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    I'm sorry, ennison - I can't agree. "Modern novels" came from classic works. I like my students to know where the new books came from. Granted - this is not a hard, fast, rule - but I dislike the idea that kids are incapable of dealing with older literature because it's "harder" to read. Was Shakespeare any easier for kids in the 40s to read? I doubt it. When kids read the old books, they see them everywhere around them - in culture, in TV, movies and in new books. Give them just the new books, and they've read a book, but they've been denied the rich history behind that book, the history that helped create that book because all books come from prior books.
    "I believe in Christianity as I believe that the sun has risen, not only because I see it, but because by it I see everything else." - C.S. Lewis

  5. #20
    dreamer genoveva's Avatar
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    Quote Originally Posted by ennison View Post

    What age is that? 17-18?

    For Pete's sake if they're unreceptive to literature don't force classical stuff on them - Beowulf and Chaucer- as that'll have the effect of making them hate what they already see as dull.

    Hook 'em with entertainment first and then the ideas. You'll catch more flies with honey than with vinegar.

    Get modern novels.
    Although I don't agree with everything you've said, I do agree with the above, although I would search for more digestable stuff by "classic" authors. If your students don't like to read to begin with, I do highly suggest something more contemporary. Better yet, let them pick what they want to read. The teacher can provide suggestions.
    "I have so often dreamed of you that you become unreal." ~ Robert Desnos

  6. #21
    dreamer genoveva's Avatar
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    Quote Originally Posted by Redzeppelin View Post
    When kids read the old books, they see them everywhere around them - in culture, in TV, movies and in new books. Give them just the new books, and they've read a book,
    I used to trash contemporary books too, but the truth is that there is a lot of good contemporary stuff that can be used in the classroom. This stuff will reflect your student's culture (more or less). I think it is important for students to have reading experiences that they can relate to first, and then branch out from there. I think you are being a little hard on "new books". Besides, reading in itself is good for students- regardless of what is being read, in my opinion. So what if they want to read Neil Gaiman rather than Shakespeare. There is always discussion to be had.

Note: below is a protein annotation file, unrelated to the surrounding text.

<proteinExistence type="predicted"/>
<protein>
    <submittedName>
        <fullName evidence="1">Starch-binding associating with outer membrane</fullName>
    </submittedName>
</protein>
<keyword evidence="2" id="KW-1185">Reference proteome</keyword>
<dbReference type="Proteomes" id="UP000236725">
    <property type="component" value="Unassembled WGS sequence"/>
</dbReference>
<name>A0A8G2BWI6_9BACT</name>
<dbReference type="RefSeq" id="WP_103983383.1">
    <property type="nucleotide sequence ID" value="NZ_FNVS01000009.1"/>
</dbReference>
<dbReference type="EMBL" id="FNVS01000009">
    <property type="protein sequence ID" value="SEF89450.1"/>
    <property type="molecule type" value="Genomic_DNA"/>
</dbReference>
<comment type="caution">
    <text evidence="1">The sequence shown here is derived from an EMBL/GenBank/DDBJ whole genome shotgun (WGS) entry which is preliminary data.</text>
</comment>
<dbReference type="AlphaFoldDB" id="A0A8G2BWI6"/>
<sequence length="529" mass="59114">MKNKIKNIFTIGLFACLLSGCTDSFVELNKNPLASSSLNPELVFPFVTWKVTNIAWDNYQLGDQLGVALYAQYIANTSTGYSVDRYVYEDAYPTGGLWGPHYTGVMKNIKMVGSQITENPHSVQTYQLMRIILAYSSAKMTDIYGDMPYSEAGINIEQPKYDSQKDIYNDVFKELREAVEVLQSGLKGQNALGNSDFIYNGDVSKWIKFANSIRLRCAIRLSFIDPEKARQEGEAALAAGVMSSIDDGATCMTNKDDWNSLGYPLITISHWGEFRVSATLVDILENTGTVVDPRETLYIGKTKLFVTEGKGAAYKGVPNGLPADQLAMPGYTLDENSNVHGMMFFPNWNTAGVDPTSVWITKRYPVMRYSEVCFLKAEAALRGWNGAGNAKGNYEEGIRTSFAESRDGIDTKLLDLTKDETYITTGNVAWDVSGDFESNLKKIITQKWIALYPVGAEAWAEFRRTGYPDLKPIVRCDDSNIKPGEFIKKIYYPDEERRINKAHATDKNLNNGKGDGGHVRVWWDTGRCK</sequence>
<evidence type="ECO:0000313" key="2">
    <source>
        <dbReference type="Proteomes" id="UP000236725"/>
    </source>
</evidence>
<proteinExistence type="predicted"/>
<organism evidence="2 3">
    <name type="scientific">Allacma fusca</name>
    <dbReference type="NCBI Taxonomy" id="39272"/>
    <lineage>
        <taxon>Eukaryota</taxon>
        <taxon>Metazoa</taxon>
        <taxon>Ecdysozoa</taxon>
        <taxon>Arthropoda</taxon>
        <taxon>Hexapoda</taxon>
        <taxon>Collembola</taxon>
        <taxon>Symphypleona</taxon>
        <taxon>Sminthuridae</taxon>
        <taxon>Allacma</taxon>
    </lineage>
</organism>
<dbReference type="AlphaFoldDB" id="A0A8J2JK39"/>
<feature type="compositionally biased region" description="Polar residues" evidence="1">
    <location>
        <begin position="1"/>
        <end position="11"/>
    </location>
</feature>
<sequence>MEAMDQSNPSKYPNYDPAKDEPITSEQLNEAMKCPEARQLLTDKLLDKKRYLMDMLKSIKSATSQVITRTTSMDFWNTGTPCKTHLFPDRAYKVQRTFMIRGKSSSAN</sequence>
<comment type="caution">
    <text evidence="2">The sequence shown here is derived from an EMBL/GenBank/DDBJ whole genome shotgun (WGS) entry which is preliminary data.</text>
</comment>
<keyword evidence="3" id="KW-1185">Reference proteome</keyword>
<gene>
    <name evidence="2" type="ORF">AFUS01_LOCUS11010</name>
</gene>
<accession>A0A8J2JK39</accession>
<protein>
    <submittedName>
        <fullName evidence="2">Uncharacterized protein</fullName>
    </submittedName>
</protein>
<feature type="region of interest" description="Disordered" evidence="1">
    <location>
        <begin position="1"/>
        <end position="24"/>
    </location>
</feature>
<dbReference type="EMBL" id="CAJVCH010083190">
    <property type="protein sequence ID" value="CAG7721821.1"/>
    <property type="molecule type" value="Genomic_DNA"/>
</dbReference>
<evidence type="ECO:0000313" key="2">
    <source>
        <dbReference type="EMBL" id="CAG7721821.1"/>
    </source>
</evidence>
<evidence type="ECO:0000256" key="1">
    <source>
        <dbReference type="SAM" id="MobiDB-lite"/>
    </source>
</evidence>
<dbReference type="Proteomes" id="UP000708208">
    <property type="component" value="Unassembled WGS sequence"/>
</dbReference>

"I have so often dreamed of you that you become unreal." ~ Robert Desnos

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    I am just getting ready to teach lit to 18 yr old students. I don't have the luxory of choosing my own texts; I have to teach from the anthology I am given. Are there any other cool suggestions for generating discussion...in general?

  8. #23
    dreamer genoveva's Avatar
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    Quote Originally Posted by euterpe View Post
    Are there any other cool suggestions for generating discussion...in general?
    My students enjoy small group discussions. I also use the Socratic method to generate discussion. I.e. ask questions.

    But, I too would like to hear what has worked well from others.
    "I have so often dreamed of you that you become unreal." ~ Robert Desnos

  9. #24
    Cur etiam hic es? Redzeppelin's Avatar
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    Quote Originally Posted by genoveva View Post
    I used to trash contemporary books too, but the truth is that there is a lot of good contemporary stuff that can be used in the classroom. This stuff will reflect your student's culture (more or less). I think it is important for students to have reading experiences that they can relate to first, and then branch out from there. I think you are being a little hard on "new books". Besides, reading in itself is good for students- regardless of what is being read, in my opinion. So what if they want to read Neil Gaiman rather than Shakespeare. There is always discussion to be had.
    Fair enough. But I'm not so much "trashing" new books as desiring that they become more valuable and rich to students throught the students' knowledge of how the new book and the old book "dialogue" with each other. Toni Morrison's books gain extra meaning and richness if you've read Faulkner's novels (Faulkner being an influence on Morrison); having the background of southern literature from Faulkner enriches the issues of race, etc that Morrison broaches in her works. I think there are plenty of contemporary novels that are stunning literature - but those books came from the older books, and I like my students to approach the new books through the "lens" of the older books.
    "I believe in Christianity as I believe that the sun has risen, not only because I see it, but because by it I see everything else." - C.S. Lewis